Use inclusive language and imagery in your communications.
When sending communications to coworkers, use language that includes all people rather than language that can create division. For example, don’t send emails that mention gender — like an email inviting “the guys” for a happy hour. And, “if you write a newsletter, make sure the pictures you share on it include examples of same-sex couples and people in a variety of dress,” says Frank. “Visibility is important, and visual images are an easy way to show your support.”
Ask questions when you’re unsure.
When something isn’t clear to you, it’s OK to ask questions. For example, “if a coworker’s gender appearance changes and you are unsure of which pronouns to use, you can simply ask the person, ‘What pronouns do you use?’” says Davis. But don’t be invasive: “Your role is that of a coworker, not a close friend with whom it might be appropriate to ask more questions,” he adds.
Questions that veer into the too-personal territory — without a clear invitation from your LGBTQ+ coworker to do so — can require “a lot of emotional labor” for them to address, says Sampson. “It may be difficult and unpleasant to discuss traumatic experiences such as being rejected by one’s family or going through medical transition,” she says. “Please respect people’s privacy.”
If you see something, say something.
If you witness microaggressions at work, speak up. For example, “if your coworker continues to use an incorrect pronoun for someone else, keep correcting that person,” says Frank, who suggests you say something such as, “remember, [the coworkers] uses ‘they/them pronouns.”
It’s important to speak up: “Keeping your coworkers aware of these points behind the scenes will remind them to use supportive language to and with your LGBTQ+ colleagues,” she says. “You are also signaling you’re not letting them get away with microaggressions behind closed doors.”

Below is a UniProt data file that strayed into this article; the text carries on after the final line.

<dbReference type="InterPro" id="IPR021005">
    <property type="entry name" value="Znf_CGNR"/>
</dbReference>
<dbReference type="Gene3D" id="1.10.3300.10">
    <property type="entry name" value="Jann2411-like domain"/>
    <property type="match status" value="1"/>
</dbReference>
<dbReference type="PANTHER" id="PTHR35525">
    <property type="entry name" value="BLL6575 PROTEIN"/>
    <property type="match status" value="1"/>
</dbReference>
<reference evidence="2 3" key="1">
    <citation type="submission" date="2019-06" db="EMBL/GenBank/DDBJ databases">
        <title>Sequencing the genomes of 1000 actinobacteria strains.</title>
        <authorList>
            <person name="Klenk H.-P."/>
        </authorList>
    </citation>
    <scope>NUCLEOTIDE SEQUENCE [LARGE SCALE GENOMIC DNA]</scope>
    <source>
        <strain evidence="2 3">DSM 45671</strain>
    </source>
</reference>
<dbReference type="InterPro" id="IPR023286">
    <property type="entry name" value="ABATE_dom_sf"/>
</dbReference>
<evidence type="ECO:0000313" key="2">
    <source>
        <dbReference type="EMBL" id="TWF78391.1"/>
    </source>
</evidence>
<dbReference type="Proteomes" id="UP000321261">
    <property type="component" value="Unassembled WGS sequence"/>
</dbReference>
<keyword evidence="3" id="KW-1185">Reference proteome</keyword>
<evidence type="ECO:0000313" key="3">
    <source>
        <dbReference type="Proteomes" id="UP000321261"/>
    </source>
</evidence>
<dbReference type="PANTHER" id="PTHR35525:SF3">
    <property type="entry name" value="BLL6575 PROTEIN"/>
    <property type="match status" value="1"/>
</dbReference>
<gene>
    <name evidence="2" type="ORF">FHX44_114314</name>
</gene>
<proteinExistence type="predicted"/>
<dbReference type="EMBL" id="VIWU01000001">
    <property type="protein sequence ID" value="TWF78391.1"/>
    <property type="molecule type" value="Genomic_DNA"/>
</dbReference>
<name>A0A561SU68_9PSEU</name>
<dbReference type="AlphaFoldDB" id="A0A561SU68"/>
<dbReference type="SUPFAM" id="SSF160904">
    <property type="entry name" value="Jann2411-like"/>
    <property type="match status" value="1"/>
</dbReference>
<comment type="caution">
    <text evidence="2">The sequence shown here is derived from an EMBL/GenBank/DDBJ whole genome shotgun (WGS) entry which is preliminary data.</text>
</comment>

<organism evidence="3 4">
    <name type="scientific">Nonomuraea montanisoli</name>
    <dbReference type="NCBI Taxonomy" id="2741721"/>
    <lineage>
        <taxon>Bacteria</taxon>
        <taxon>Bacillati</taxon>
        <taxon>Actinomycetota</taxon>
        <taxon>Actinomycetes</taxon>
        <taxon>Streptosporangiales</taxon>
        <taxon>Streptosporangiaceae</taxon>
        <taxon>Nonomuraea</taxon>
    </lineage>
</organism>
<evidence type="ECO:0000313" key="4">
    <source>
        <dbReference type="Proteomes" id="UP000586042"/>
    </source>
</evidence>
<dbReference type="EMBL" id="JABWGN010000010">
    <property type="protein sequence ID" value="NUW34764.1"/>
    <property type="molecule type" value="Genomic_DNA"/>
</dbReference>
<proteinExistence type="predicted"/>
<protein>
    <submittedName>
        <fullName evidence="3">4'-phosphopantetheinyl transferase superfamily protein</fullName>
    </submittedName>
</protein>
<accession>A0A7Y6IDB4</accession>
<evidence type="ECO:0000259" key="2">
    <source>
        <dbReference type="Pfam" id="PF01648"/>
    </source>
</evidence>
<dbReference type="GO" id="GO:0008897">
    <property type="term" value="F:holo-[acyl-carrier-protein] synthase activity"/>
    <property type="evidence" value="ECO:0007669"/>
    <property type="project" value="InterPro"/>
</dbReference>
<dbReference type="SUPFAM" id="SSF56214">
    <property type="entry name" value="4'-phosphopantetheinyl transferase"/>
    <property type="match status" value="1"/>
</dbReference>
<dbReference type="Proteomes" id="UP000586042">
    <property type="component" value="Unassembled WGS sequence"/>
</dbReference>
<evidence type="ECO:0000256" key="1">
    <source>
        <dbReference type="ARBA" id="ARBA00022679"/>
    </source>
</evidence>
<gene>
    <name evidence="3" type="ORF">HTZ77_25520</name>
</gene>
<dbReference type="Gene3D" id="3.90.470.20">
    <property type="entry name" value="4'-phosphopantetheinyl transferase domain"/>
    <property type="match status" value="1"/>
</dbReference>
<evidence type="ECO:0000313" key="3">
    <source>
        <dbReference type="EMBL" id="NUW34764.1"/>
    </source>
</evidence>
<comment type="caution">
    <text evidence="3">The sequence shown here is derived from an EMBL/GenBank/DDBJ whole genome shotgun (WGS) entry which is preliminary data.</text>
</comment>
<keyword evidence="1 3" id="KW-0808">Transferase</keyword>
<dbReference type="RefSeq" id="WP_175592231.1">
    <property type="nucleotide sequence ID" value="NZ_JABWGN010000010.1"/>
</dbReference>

However, Frank shares a caveat: Don’t speak for your LGBTQ+ coworker. “It’s more beneficial to support your coworkers than to speak for them when they’re right there since speaking on their behalf implies that they aren’t capable,” she explains.
When you hear derogatory comments — even subtle ones — about LGBTQ+ people at work say something, encourages Sampson. “Make it clear that you don’t agree, don’t approve, and that comments of that nature at work could be hurtful to members of the community,” she says.
And when an LGBTQ+ coworker says that they have been discriminated against, “believe them,” says Sampson. And more than that, lend your support and “investigate in any way you can,” she says, which can include helping them to bring “their complaints to the powers that be.”
Be visible at advocacy events.
Frank suggests that you attend events that support and uplift LGBTQ+ people outside of the office, such as Pride parades. Here’s why: “If you are straight and cis[gender], being visible at these events chips away at the old stigmas attached to LGBTQ+ status and demonstrates to your colleagues that you aren’t afraid to be associated with those people,” Frank explains.
Change the language you use.
When you engage in a casual or personal conversation with coworkers, take care to use inclusive language. For example, “when you ask about others’ lives, say ‘spouse’ or ‘partner’ so that you show you are not assuming that partners are the opposite sex,” Sampson says. “In other words, I wouldn’t ask, ‘What does your husband like to do for fun?’ if I’m speaking to a woman who I know is married because she may be married to a woman or nonbinary person.”
Don’t share someone’s identity without their consent.
“If someone shares information about their sexuality or gender identity with you, don’t assume they are fine with you telling others,” Davis says. “Your intentions may be good. You want to let others know that [your coworker] has a husband or that [another coworker] is bisexual, thinking that this will make it easier for [them] to fit in. But it is always important to ask whether the person is comfortable with you doing so,” because if not, you could do more harm than good.